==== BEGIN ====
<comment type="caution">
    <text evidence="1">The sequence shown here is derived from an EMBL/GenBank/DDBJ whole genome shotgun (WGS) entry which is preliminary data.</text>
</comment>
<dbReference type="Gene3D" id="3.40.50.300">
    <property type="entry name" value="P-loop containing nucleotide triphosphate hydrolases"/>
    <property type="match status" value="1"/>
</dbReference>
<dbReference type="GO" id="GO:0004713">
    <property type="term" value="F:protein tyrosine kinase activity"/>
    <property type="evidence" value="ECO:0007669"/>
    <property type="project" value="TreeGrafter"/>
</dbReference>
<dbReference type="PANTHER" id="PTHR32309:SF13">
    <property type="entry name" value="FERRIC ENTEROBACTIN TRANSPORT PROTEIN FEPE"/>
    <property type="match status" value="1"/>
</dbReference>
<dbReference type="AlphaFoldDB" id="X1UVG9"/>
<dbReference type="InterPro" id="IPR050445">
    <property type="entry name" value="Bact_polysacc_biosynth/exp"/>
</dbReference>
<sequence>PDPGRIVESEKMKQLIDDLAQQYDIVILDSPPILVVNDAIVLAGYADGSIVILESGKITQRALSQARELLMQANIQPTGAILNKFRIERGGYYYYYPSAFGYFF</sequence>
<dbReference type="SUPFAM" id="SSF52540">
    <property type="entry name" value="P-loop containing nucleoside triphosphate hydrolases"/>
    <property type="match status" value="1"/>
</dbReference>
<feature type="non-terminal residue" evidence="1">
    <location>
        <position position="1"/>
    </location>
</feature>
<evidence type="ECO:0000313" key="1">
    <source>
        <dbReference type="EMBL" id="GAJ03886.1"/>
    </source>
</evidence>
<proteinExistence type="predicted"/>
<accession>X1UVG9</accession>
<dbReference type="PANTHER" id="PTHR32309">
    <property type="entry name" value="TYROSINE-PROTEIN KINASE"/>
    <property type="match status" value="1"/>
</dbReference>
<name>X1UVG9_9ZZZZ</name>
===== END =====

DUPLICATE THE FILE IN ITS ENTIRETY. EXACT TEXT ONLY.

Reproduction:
<comment type="caution">
    <text evidence="1">The sequence shown here is derived from an EMBL/GenBank/DDBJ whole genome shotgun (WGS) entry which is preliminary data.</text>
</comment>
<dbReference type="Gene3D" id="3.40.50.300">
    <property type="entry name" value="P-loop containing nucleotide triphosphate hydrolases"/>
    <property type="match status" value="1"/>
</dbReference>
<dbReference type="GO" id="GO:0004713">
    <property type="term" value="F:protein tyrosine kinase activity"/>
    <property type="evidence" value="ECO:0007669"/>
    <property type="project" value="TreeGrafter"/>
</dbReference>
<dbReference type="PANTHER" id="PTHR32309:SF13">
    <property type="entry name" value="FERRIC ENTEROBACTIN TRANSPORT PROTEIN FEPE"/>
    <property type="match status" value="1"/>
</dbReference>
<dbReference type="AlphaFoldDB" id="X1UVG9"/>
<dbReference type="InterPro" id="IPR050445">
    <property type="entry name" value="Bact_polysacc_biosynth/exp"/>
</dbReference>
<sequence>PDPGRIVESEKMKQLIDDLAQQYDIVILDSPPILVVNDAIVLAGYADGSIVILESGKITQRALSQARELLMQANIQPTGAILNKFRIERGGYYYYYPSAFGYFF</sequence>
<dbReference type="SUPFAM" id="SSF52540">
    <property type="entry name" value="P-loop containing nucleoside triphosphate hydrolases"/>
    <property type="match status" value="1"/>
</dbReference>
<feature type="non-terminal residue" evidence="1">
    <location>
        <position position="1"/>
    </location>
</feature>
<evidence type="ECO:0000313" key="1">
    <source>
        <dbReference type="EMBL" id="GAJ03886.1"/>
    </source>
</evidence>
<proteinExistence type="predicted"/>
<accession>X1UVG9</accession>
<dbReference type="PANTHER" id="PTHR32309">
    <property type="entry name" value="TYROSINE-PROTEIN KINASE"/>
    <property type="match status" value="1"/>
</dbReference>
<name>X1UVG9_9ZZZZ</name>